I also was able to wean my dd off the shield. Tried persistently at about week 2 with very little success. Lots of tears with me too. It is very frustrating. I gave up for awhile and decided that I would let us get more used to nursing before I tried again. She was 6 wks then and we were able to ditch in less than a day. I think one of my big problems is I was trying to avoid nipple confusion and ditch the shield all together so that she would latch on to the breast. This didn't work, and I always gave in because I didn't want her to go too long without a good meal. What eventually worked for us was starting with the shield, then removing it. I also tried starting with the breast, then sheild, then back to breast. Most important is to try to stay calm so LO is calm- I wasn't able to do this for awhile. But you will get there- don't worry!

    Misty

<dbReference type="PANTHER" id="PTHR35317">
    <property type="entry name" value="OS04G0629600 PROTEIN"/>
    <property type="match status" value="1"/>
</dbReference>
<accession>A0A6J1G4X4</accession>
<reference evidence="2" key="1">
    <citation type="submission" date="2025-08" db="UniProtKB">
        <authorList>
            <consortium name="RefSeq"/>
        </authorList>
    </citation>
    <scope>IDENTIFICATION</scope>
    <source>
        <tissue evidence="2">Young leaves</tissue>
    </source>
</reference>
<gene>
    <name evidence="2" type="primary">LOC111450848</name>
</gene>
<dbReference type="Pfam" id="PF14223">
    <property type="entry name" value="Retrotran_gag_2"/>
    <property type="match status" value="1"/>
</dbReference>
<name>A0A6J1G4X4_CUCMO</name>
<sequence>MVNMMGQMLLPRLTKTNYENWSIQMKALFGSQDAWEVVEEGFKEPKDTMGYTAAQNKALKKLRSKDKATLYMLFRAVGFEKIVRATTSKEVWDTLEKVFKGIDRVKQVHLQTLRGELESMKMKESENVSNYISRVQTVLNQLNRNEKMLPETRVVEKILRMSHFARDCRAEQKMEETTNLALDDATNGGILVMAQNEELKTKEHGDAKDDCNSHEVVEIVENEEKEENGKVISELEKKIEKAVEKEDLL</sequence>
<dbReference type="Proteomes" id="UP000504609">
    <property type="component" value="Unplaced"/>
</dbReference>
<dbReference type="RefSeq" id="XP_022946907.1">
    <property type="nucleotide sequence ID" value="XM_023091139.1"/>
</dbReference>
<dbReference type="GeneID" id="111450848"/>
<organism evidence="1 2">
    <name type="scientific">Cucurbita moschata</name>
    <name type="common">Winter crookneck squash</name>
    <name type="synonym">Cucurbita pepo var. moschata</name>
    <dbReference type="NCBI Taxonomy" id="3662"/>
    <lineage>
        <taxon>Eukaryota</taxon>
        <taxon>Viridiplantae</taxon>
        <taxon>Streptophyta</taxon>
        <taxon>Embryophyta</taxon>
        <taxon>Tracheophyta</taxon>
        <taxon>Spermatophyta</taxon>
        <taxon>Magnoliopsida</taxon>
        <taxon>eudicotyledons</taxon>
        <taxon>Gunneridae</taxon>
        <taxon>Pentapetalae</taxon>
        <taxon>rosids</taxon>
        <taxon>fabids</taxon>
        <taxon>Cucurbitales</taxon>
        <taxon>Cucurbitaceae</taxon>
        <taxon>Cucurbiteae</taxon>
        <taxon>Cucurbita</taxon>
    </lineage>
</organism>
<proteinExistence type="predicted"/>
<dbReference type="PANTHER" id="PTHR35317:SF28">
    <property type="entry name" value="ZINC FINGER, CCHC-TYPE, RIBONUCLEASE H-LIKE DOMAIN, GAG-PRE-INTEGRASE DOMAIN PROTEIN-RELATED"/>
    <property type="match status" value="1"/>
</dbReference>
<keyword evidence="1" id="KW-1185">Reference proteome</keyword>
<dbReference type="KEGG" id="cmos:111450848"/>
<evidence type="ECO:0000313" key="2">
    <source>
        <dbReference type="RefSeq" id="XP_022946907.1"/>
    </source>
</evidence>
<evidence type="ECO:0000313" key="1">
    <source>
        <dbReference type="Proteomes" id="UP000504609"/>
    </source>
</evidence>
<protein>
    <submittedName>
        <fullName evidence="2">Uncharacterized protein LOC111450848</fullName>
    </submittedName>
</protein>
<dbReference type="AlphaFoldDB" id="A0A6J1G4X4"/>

Loving my two sweet girls Audrey (7/18/06) and Annie (6/18/09) Baby #3 due to appear 8/5/10

    Feel free to ask me about my successful HBAC , food allergies, cloth diapers, and the joy of having a high-needs, non-sleeping little dear who has grown into a wonderful preschooler.

    Blogging here.

  9. #9
    Join Date
    Sep 2006
    Posts
    2,539

    Default Re: Trying to stop using a nipple shield

    I did pump out of fear of not producing enough I also wanted to start a supply to freeze for when I have to return to work. I now have the problem of overproducing and I also have a strong let down. Not that big of a problem though. If your LO is gaining well and is having enough wet and messy diapers a day, then you probably don’t have to pump. Good luck